We’ve all heard the proverb “Money can’t buy happiness”…but haven’t you also caught yourself thinking that getting a raise or bonus or winning the lottery would make life so much better? Personally and professionally, I’m fascinated by the relationship between money and happiness. I just finished reading Happy Money: The Science of Smarter Spending by Elizabeth Dunn and Michael Norton. Normally books head back to the library as soon as I read the last page, but this one has given me so much to ponder:
· Income gains beyond $75,000/year don’t increase happiness, but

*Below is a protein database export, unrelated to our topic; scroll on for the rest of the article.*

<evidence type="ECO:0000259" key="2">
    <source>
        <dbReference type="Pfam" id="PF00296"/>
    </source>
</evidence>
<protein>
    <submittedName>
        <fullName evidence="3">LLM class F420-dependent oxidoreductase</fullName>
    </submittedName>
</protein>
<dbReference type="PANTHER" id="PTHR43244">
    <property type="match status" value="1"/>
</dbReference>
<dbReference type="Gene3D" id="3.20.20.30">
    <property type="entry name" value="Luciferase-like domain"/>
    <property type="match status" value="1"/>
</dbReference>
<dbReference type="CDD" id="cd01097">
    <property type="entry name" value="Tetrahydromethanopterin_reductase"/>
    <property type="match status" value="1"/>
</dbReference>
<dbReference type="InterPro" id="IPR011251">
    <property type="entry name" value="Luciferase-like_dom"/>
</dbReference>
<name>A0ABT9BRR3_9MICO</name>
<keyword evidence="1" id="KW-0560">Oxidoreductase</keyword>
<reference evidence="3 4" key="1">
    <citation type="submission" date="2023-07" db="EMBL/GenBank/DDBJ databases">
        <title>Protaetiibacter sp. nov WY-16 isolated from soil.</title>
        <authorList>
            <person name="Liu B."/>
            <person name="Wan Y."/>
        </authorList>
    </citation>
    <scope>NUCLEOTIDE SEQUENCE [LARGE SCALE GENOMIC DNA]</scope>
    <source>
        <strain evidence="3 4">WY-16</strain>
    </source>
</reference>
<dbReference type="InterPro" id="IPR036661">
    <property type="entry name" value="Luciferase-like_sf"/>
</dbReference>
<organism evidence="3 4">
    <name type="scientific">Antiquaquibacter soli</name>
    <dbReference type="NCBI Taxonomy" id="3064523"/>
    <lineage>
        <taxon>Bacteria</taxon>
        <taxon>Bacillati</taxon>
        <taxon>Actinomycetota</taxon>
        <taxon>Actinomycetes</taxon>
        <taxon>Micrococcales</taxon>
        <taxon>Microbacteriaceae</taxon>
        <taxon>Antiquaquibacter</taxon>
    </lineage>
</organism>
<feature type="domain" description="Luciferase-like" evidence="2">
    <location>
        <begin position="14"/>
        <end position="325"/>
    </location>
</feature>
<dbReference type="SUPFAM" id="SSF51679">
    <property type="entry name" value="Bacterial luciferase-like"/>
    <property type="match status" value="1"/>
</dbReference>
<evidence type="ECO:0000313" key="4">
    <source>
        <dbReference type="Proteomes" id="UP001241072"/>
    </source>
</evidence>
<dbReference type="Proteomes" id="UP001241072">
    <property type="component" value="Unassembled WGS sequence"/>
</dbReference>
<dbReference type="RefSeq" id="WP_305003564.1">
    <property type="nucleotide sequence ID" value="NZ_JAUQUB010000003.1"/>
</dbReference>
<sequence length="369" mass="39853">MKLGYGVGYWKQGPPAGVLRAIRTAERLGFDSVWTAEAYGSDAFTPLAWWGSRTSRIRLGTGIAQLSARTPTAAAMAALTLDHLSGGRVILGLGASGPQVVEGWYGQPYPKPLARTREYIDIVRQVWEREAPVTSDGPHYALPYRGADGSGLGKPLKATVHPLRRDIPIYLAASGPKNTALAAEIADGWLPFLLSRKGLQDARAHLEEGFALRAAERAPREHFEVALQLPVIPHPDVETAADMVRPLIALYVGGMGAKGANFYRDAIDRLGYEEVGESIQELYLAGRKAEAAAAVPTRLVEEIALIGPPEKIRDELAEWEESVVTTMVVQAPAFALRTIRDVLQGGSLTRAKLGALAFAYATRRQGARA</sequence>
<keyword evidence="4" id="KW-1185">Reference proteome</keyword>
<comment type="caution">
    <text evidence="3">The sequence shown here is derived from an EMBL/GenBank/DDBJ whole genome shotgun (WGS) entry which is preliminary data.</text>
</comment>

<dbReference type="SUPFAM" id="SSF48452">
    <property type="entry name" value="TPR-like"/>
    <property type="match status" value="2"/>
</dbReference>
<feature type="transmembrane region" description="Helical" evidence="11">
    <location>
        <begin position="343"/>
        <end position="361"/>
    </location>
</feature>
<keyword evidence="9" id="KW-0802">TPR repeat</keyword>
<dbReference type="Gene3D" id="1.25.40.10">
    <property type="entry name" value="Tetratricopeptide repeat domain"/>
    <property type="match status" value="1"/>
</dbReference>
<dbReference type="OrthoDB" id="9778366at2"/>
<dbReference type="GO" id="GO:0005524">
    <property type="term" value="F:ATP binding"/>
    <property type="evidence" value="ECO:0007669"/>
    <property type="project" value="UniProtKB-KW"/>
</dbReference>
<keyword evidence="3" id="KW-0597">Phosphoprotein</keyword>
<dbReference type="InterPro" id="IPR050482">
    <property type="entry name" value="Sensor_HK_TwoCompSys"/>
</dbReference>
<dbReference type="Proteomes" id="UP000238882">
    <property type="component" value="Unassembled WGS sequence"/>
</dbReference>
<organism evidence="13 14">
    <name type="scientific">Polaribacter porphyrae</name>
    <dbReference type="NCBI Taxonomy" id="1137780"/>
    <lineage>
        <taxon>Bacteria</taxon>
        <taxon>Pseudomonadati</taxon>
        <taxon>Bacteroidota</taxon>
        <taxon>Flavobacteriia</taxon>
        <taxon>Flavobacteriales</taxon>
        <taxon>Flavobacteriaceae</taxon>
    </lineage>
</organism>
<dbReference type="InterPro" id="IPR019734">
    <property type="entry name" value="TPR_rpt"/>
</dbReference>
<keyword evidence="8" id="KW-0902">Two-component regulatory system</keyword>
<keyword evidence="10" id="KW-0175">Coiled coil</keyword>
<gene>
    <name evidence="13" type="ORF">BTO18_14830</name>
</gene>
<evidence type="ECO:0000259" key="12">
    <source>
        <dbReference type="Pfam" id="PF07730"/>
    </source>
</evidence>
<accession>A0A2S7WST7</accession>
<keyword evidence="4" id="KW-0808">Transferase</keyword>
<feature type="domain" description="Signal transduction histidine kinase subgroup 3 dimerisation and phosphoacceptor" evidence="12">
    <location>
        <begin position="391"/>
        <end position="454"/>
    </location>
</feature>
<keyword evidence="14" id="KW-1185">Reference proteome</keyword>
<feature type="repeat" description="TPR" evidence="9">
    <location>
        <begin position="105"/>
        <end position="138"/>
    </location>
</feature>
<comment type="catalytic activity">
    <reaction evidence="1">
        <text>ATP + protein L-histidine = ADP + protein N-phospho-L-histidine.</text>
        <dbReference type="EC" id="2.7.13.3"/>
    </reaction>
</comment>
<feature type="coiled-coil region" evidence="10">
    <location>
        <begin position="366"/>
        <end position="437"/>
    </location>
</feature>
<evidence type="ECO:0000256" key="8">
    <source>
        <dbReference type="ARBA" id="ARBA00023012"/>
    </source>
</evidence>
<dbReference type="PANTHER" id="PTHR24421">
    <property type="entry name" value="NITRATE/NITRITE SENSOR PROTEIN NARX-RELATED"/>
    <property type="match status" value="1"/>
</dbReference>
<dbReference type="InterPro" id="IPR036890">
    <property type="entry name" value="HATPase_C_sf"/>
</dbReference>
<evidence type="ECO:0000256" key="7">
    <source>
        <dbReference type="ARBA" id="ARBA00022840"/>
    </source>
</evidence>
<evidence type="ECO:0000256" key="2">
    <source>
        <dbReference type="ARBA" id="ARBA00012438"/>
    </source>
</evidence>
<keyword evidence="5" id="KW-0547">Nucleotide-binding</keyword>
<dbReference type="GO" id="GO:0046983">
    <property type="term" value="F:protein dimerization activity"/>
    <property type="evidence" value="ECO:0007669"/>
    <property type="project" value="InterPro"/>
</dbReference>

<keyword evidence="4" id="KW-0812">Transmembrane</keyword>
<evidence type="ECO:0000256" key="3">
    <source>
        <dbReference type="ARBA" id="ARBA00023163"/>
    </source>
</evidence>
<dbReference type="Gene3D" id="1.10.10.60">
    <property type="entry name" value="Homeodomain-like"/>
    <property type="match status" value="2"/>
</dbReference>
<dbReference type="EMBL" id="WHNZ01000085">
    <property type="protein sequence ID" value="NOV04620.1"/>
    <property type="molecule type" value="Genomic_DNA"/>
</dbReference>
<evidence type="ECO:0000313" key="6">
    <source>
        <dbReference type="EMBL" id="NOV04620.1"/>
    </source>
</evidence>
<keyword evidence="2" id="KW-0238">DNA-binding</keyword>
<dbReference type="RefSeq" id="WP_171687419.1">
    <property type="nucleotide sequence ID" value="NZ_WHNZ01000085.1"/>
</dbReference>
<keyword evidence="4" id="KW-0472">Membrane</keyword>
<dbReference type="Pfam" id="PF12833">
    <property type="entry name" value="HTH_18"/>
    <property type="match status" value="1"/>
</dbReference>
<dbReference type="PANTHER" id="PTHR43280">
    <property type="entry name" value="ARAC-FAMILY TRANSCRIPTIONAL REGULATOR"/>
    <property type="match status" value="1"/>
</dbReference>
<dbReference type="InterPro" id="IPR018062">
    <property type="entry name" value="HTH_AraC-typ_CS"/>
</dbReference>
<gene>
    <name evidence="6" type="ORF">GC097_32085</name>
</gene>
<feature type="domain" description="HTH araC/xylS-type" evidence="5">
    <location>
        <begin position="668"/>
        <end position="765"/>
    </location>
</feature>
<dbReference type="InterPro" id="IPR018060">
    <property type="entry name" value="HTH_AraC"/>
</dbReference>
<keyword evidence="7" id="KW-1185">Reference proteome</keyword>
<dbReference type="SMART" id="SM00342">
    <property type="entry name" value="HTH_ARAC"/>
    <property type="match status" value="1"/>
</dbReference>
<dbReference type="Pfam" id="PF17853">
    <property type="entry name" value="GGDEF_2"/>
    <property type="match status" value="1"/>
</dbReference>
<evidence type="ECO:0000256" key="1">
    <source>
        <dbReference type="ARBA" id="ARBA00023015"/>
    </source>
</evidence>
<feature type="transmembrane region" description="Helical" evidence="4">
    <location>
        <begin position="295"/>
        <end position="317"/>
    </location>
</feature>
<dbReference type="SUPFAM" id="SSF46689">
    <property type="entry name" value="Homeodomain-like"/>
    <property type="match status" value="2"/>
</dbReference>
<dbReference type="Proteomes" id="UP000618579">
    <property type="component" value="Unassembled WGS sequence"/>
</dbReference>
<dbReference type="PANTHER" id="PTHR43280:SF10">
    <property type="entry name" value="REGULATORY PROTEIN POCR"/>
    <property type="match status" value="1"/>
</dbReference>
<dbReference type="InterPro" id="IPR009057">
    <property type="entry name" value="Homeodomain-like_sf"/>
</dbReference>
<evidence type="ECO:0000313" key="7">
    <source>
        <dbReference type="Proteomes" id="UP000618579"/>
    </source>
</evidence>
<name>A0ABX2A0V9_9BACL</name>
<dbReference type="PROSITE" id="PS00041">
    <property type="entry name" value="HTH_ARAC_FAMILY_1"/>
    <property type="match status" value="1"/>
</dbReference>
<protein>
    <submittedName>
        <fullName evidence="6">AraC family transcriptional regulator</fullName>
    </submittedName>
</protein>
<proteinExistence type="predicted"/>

· How we spend our money can make us happier
It turns out that most of us don’t really know what makes us happy, so happier spending is a two part process. First, pay attention to how you feel when you buy that latte or take a friend to lunch. Then, using what you’ve learned, take a moment to pause and be deliberate before spending.
Dunn and Norton outline five principles that anyone can apply to wring more happiness from money. Not surprisingly, choosing to spend money on experiences, other people, and to free up time give us more pleasure than buying more stuff. But there’s much more packed in this small volume—I highly recommend it!
For a quick overview of Dunn and Norton’s work, check out this video: